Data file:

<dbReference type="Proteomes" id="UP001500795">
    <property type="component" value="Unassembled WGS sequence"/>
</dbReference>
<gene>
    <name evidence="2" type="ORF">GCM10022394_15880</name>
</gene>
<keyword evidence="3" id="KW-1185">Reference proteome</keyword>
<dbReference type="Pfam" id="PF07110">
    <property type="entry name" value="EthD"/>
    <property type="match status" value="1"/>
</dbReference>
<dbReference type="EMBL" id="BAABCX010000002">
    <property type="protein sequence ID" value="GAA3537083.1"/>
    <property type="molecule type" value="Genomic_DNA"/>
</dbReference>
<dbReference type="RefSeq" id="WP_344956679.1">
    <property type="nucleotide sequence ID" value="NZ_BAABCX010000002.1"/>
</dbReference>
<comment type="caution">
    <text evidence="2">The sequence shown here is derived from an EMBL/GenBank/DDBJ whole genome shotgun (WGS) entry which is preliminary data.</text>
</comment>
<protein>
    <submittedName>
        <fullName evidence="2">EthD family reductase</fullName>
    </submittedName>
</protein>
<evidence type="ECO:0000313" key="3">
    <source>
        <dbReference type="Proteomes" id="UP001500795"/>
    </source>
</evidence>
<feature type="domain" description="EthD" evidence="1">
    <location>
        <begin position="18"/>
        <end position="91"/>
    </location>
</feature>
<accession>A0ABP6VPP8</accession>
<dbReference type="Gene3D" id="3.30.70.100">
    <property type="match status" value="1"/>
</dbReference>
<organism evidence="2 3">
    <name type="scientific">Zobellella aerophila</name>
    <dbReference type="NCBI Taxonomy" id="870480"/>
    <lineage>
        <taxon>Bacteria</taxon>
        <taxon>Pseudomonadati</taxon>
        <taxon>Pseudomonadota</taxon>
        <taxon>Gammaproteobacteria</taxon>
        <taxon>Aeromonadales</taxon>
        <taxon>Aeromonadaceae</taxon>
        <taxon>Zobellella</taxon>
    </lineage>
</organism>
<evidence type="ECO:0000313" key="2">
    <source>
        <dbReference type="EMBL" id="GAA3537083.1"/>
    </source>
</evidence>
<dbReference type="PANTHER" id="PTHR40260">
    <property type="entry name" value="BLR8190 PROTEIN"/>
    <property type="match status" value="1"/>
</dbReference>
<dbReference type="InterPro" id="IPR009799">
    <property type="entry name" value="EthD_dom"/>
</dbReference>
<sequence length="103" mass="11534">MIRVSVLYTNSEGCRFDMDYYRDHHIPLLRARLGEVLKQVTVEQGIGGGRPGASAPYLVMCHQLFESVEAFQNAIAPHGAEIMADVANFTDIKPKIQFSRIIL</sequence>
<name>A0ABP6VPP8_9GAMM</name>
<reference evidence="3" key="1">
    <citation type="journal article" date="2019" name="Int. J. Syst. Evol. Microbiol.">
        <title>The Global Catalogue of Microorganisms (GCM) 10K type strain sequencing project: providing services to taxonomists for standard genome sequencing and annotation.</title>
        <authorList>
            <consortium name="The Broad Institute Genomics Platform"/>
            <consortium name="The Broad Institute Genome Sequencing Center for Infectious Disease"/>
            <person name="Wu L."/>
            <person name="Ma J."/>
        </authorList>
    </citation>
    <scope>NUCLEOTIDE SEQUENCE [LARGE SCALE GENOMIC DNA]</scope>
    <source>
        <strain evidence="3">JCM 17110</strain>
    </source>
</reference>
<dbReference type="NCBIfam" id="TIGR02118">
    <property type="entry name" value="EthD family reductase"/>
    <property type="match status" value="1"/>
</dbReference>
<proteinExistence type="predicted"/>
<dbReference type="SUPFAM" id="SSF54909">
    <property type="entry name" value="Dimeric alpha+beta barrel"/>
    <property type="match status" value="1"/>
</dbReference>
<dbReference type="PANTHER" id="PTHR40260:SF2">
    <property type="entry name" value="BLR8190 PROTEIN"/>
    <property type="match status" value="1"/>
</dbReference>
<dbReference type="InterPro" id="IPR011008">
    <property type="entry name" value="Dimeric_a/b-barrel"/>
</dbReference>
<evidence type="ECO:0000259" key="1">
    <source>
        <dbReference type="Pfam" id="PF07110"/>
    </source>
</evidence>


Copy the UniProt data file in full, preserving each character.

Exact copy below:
<dbReference type="Proteomes" id="UP001500795">
    <property type="component" value="Unassembled WGS sequence"/>
</dbReference>
<gene>
    <name evidence="2" type="ORF">GCM10022394_15880</name>
</gene>
<keyword evidence="3" id="KW-1185">Reference proteome</keyword>
<dbReference type="Pfam" id="PF07110">
    <property type="entry name" value="EthD"/>
    <property type="match status" value="1"/>
</dbReference>
<dbReference type="EMBL" id="BAABCX010000002">
    <property type="protein sequence ID" value="GAA3537083.1"/>
    <property type="molecule type" value="Genomic_DNA"/>
</dbReference>
<dbReference type="RefSeq" id="WP_344956679.1">
    <property type="nucleotide sequence ID" value="NZ_BAABCX010000002.1"/>
</dbReference>
<comment type="caution">
    <text evidence="2">The sequence shown here is derived from an EMBL/GenBank/DDBJ whole genome shotgun (WGS) entry which is preliminary data.</text>
</comment>
<protein>
    <submittedName>
        <fullName evidence="2">EthD family reductase</fullName>
    </submittedName>
</protein>
<evidence type="ECO:0000313" key="3">
    <source>
        <dbReference type="Proteomes" id="UP001500795"/>
    </source>
</evidence>
<feature type="domain" description="EthD" evidence="1">
    <location>
        <begin position="18"/>
        <end position="91"/>
    </location>
</feature>
<accession>A0ABP6VPP8</accession>
<dbReference type="Gene3D" id="3.30.70.100">
    <property type="match status" value="1"/>
</dbReference>
<organism evidence="2 3">
    <name type="scientific">Zobellella aerophila</name>
    <dbReference type="NCBI Taxonomy" id="870480"/>
    <lineage>
        <taxon>Bacteria</taxon>
        <taxon>Pseudomonadati</taxon>
        <taxon>Pseudomonadota</taxon>
        <taxon>Gammaproteobacteria</taxon>
        <taxon>Aeromonadales</taxon>
        <taxon>Aeromonadaceae</taxon>
        <taxon>Zobellella</taxon>
    </lineage>
</organism>
<evidence type="ECO:0000313" key="2">
    <source>
        <dbReference type="EMBL" id="GAA3537083.1"/>
    </source>
</evidence>
<dbReference type="PANTHER" id="PTHR40260">
    <property type="entry name" value="BLR8190 PROTEIN"/>
    <property type="match status" value="1"/>
</dbReference>
<dbReference type="InterPro" id="IPR009799">
    <property type="entry name" value="EthD_dom"/>
</dbReference>
<sequence length="103" mass="11534">MIRVSVLYTNSEGCRFDMDYYRDHHIPLLRARLGEVLKQVTVEQGIGGGRPGASAPYLVMCHQLFESVEAFQNAIAPHGAEIMADVANFTDIKPKIQFSRIIL</sequence>
<name>A0ABP6VPP8_9GAMM</name>
<reference evidence="3" key="1">
    <citation type="journal article" date="2019" name="Int. J. Syst. Evol. Microbiol.">
        <title>The Global Catalogue of Microorganisms (GCM) 10K type strain sequencing project: providing services to taxonomists for standard genome sequencing and annotation.</title>
        <authorList>
            <consortium name="The Broad Institute Genomics Platform"/>
            <consortium name="The Broad Institute Genome Sequencing Center for Infectious Disease"/>
            <person name="Wu L."/>
            <person name="Ma J."/>
        </authorList>
    </citation>
    <scope>NUCLEOTIDE SEQUENCE [LARGE SCALE GENOMIC DNA]</scope>
    <source>
        <strain evidence="3">JCM 17110</strain>
    </source>
</reference>
<dbReference type="NCBIfam" id="TIGR02118">
    <property type="entry name" value="EthD family reductase"/>
    <property type="match status" value="1"/>
</dbReference>
<proteinExistence type="predicted"/>
<dbReference type="SUPFAM" id="SSF54909">
    <property type="entry name" value="Dimeric alpha+beta barrel"/>
    <property type="match status" value="1"/>
</dbReference>
<dbReference type="PANTHER" id="PTHR40260:SF2">
    <property type="entry name" value="BLR8190 PROTEIN"/>
    <property type="match status" value="1"/>
</dbReference>
<dbReference type="InterPro" id="IPR011008">
    <property type="entry name" value="Dimeric_a/b-barrel"/>
</dbReference>
<evidence type="ECO:0000259" key="1">
    <source>
        <dbReference type="Pfam" id="PF07110"/>
    </source>
</evidence>